Grameen America

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Grameen America
Founded January 2008 (2008-01)
Focus Economic development
Area served
United States
Method Microcredit
Key people
Slogan Building a nation without poverty

Grameen America is a 501(c)(3) nonprofit microfinance organization based in New York. It was founded by Nobel Peace Prize recipient Muhammad Yunus in 2008. Grameen America is run by former Avon Chairman and CEO Andrea Jung. The organization provides loans, savings programs, financial education, and credit establishment to women who live in poverty in the United States. All loans must be used to build small businesses.


Grameen America offers four key products.

  1. Microloan. The maximum first-time loan is $1,500, though borrowers can return for larger loans once they have repaid their initial loan.
  2. Savings program. Grameen America provides no-fee, no minimum balance savings accounts through commercial partner banks.
  3. Credit Establishment. Grameen America supports helps build members credit by reporting loan repayments directly to Experian.
  4. Financial Education. Grameen encourages group mentoring during a five-day initial training and weekly meetings with members.

Lending process[edit]

The requirements to receive a loan: Individual must be living below the poverty line, located in a community with a Grameen America branch and willing to create or join a five member group of like-minded individuals who want to start or expand their own businesses. No credit score, collateral, guarantors, or bank account is required.

Grameen America uses a peer-group lending model[2] pioneered by Professor Yunus and the Grameen Bank in Bangladesh. Once a peer group of five lendees is formed, they go through a financial training program and each open savings accounts. Upon completion of the training program, each member receives their loan. Grameen America staff holds mandatory weekly group meetings during which members repay loans, deposit savings and receive peer support and mentoring. Upon successful repayment, members may apply for another loan. The success of the Grameen Bank microfinance model in Bangladesh demonstrates that a high-touch model based on small weekly payments can yield exceptional repayment rates.

Purpose of loans[edit]

Grameen America requires all loans to be used to start or expand income-generating businesses. Common businesses include food carts, flower stands, tailoring, jewelry and crafts and salon services.


Grameen America's first branch, located in Jackson Heights, Queens, opened in January 2008. As of Q2 2014, Grameen America operates in Queens, Brooklyn, Bronx and Manhattan, New York, as well as in Omaha, Nebraska, Indianapolis, Indiana, Charlotte, North Carolina, San Francisco Bay Area, Los Angeles, and San Jose, California, Austin, Texas, Union City, New Jersey and Boston, Massachusetts.[3]

Previously concentrated almost entirely around New York, Grameen America now targets Los Angeles to develop. The organization is looking at expanding its two branches in Boyle Heights and Pico Union to 13 total, providing more than $650 million in microloans to 91,000 female-owned businesses.[4] California Community Foundation decided to contribute $2.5 million, including $500,000 in grants, $1.5-million in loans, and $500,000 in donor-advised funds.[5]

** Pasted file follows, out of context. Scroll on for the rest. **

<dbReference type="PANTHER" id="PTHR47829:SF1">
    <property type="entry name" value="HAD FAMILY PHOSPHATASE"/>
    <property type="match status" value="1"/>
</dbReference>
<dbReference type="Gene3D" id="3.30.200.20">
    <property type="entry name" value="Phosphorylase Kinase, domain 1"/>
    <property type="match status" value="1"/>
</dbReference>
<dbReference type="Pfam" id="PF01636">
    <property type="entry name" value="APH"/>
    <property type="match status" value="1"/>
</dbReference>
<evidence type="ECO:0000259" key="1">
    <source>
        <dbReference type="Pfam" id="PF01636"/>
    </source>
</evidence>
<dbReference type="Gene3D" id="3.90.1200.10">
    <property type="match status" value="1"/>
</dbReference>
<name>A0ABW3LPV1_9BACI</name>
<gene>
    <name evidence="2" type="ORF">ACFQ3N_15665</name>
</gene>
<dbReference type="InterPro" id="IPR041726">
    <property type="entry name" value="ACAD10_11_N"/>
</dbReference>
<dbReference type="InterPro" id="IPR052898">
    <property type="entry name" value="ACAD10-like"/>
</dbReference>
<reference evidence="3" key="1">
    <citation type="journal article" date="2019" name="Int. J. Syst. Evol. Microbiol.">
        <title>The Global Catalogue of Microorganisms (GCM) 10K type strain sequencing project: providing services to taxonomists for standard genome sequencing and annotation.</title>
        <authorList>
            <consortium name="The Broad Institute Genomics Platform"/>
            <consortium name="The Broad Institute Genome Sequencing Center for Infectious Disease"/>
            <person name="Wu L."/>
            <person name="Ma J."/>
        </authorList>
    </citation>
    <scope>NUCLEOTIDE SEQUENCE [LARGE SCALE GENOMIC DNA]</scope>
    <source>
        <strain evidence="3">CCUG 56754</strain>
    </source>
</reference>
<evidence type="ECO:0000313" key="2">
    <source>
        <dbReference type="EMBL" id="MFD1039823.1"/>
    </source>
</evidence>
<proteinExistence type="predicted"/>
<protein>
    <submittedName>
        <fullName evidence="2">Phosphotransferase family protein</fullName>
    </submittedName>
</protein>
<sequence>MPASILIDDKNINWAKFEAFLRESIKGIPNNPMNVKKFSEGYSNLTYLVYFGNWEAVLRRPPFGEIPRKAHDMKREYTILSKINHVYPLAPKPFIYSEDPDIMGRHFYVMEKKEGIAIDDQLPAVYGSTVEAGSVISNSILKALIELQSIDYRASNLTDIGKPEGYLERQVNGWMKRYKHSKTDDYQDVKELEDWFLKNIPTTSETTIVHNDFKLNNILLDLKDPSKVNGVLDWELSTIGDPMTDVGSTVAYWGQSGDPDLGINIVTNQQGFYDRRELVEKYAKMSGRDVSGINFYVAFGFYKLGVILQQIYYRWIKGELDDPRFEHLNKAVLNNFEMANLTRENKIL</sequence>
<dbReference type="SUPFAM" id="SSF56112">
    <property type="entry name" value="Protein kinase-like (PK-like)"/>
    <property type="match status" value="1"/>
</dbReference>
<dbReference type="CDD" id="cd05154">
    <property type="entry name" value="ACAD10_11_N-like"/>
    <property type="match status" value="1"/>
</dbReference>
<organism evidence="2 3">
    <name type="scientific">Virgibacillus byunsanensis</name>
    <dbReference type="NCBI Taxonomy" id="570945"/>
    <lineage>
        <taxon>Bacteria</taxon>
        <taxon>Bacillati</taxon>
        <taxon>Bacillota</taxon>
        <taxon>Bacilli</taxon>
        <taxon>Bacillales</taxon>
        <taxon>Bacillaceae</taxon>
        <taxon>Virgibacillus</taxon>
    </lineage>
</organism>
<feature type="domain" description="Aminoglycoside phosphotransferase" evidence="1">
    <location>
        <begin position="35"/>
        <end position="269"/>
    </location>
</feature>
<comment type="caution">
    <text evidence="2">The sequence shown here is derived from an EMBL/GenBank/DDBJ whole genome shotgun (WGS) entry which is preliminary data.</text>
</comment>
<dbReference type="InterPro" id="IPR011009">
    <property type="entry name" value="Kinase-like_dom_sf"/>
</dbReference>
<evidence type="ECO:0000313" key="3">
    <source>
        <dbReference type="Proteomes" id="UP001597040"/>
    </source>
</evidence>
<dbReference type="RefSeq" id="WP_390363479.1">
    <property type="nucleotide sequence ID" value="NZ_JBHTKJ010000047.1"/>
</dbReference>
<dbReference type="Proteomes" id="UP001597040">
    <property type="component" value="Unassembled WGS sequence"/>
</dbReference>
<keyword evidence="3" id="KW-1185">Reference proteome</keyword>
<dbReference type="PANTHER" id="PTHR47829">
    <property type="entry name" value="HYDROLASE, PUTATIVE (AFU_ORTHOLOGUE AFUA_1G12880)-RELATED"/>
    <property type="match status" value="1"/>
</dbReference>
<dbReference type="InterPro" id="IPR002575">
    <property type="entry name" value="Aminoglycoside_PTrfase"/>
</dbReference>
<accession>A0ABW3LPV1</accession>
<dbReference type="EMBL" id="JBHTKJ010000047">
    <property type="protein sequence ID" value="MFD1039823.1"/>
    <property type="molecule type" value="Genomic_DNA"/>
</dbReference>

Grameen America was founded upon the belief that Grameen Bank's microfinance lending system could work in urban America as well as it had in Bangeldesh. Professor Yunus believed that for the world to acknowledge the power of microfinance, it must work in the capital of international finance, New York City, where there exists a huge population of people who do not have access to banks and mainstream financial institutions. Grameen America opened its doors in January 2008 during the largest financial crisis of the modern era.

New York City is the world capital of banking. In these skyscrapers that New York built, they control world finance. What I pointed out is that they do the banking with the world but they don't do the banking with their neighbors. We are here to show that there is nothing wrong with doing banking with neighbors. So we hope we will create some confidence in them. If we change the banks' mind, the whole world will change.

— Muhammad Yunus, May 17, 2010, Grand Opening of Grameen America's Manhattan branch


As of Q1 2015, Grameen America had disbursed over $260 million in micro-loans to more than 47,000 women living below the US poverty line.[3]


Board of Directors:

Development Team:

  • Andrea Jung - President and CEO, Grameen America
  • Katherine Rosenberg - Executive Vice President, Grameen America
  • Howard Axel - Senior Vice President, Grameen America


Grameen America is a Grameen replication project.


  1. ^ "Andrea Jung, Former Avon CEO, to Run Microfinance Group". The Wall Street Journal. Dow Jones & Company, Inc. 2014-04-04. Retrieved 2014-04-07. 
  2. ^ "Model". Grameen America. Retrieved September 20, 2013.
  3. ^ a b "Impact". Grameen America. Retrieved September 20, 2013.
  4. ^ Hsu, Tiffany. "Q&A Muhammad Yunus, father of microfinance, talks about L.A. loan program". LA Times. Retrieved 2014.  Check date values in: |access-date= (help)
  5. ^ O'Neil, Megan. "Grameen Microloan Program Makes Major Push Into Los Angeles". 

External links[edit]